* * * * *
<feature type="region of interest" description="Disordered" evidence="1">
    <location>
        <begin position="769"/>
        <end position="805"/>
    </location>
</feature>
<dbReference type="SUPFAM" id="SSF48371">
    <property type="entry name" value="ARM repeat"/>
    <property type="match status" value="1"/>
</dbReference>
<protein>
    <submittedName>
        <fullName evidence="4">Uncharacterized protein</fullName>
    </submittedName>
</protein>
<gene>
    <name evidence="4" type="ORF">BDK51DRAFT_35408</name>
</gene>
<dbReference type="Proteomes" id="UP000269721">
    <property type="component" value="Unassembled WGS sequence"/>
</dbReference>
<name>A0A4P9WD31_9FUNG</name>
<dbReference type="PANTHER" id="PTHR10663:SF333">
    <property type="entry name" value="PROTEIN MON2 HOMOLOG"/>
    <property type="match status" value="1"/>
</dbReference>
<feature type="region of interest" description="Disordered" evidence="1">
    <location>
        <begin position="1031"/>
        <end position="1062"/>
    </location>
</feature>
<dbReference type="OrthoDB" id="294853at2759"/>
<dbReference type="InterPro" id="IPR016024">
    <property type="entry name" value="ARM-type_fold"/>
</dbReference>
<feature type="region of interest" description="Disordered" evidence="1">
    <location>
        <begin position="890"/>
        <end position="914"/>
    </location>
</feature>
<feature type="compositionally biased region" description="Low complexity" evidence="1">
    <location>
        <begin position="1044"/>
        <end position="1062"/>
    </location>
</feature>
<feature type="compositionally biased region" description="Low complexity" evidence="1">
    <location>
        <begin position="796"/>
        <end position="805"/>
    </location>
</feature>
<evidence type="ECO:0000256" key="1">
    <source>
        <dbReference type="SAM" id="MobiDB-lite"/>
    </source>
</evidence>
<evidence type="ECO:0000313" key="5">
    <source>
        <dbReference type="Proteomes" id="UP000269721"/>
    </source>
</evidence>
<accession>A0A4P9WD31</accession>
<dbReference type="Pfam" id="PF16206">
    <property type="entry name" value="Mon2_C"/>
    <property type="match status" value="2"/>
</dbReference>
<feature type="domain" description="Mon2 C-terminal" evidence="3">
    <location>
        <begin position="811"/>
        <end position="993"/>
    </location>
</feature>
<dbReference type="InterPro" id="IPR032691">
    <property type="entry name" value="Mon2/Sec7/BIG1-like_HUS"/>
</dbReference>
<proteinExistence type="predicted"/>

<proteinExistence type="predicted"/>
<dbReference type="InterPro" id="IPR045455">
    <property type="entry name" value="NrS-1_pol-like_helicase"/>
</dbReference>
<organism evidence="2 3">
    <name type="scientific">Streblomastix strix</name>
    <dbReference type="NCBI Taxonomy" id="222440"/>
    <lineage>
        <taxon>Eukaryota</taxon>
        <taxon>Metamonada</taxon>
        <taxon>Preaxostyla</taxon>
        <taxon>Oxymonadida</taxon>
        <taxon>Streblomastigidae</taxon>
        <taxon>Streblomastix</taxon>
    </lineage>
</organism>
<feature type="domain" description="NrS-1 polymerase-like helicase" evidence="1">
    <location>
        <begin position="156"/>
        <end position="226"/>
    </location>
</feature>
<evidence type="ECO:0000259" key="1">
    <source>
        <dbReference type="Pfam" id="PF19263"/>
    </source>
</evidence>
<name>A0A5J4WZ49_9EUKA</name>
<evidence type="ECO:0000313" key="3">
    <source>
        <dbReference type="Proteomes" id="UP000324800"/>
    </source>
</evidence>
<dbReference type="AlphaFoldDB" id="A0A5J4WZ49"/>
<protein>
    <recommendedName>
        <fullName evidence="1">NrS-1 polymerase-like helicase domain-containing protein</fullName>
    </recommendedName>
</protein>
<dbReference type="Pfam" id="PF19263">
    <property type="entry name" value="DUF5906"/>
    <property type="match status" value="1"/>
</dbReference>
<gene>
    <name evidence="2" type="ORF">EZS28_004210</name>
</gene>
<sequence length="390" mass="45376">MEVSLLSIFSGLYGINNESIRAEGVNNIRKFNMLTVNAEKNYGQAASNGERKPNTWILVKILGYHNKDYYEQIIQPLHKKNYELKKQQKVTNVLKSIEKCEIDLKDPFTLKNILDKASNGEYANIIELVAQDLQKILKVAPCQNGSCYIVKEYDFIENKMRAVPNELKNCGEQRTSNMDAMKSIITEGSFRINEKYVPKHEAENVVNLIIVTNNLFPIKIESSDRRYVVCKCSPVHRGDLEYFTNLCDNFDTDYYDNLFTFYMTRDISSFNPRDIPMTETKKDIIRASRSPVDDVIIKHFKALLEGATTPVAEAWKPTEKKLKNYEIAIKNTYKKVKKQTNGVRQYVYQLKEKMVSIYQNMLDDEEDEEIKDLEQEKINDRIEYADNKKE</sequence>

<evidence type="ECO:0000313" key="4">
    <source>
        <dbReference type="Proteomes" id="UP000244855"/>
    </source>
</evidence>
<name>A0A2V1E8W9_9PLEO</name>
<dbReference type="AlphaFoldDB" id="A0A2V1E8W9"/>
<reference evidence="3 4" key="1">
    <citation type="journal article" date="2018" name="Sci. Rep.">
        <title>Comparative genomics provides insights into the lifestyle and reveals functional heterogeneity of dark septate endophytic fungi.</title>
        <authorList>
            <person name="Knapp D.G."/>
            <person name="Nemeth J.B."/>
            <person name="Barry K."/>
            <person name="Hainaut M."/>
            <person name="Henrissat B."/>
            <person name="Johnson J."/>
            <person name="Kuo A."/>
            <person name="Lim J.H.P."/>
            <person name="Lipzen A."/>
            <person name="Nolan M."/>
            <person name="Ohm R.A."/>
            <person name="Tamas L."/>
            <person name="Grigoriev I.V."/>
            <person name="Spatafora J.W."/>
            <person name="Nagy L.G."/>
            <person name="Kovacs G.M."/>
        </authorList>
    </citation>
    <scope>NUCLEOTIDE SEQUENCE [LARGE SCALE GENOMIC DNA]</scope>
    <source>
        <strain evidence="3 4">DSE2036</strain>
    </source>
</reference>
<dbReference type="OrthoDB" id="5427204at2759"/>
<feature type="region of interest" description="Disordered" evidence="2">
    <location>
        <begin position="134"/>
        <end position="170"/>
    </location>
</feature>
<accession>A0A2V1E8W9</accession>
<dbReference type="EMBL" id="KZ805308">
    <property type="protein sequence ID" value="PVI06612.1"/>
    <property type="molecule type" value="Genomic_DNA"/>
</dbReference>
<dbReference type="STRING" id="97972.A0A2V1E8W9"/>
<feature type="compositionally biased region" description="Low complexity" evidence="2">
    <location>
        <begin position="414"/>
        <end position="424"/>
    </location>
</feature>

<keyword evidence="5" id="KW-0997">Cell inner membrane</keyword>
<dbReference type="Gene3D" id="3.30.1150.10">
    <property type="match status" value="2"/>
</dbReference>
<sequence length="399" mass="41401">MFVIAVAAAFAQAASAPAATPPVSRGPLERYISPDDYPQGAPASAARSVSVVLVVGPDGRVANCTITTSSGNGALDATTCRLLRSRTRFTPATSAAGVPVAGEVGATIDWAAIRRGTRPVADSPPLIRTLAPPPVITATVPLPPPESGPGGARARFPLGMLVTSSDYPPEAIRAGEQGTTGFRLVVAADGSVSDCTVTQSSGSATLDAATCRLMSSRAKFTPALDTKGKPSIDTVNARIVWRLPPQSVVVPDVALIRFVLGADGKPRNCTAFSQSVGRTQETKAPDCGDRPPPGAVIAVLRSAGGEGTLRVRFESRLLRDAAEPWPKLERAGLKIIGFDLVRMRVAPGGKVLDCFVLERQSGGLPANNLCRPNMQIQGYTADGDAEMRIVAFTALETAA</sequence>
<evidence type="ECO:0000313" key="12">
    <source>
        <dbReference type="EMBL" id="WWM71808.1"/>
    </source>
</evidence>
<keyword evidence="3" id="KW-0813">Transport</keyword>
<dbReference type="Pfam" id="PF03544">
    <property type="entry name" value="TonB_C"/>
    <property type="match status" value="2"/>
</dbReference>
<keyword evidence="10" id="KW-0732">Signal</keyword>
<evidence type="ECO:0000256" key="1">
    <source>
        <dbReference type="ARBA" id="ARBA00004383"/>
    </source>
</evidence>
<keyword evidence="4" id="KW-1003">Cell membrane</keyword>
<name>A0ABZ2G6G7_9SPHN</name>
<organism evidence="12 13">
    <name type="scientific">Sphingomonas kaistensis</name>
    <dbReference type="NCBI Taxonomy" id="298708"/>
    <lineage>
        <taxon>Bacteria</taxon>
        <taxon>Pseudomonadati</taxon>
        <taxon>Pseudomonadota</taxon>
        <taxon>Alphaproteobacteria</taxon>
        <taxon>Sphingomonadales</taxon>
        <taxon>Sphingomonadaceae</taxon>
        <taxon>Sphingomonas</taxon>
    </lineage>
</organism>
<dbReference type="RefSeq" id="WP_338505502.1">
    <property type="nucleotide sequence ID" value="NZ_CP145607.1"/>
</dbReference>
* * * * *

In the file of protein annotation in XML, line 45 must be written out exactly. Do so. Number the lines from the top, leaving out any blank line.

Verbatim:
        <begin position="1044"/>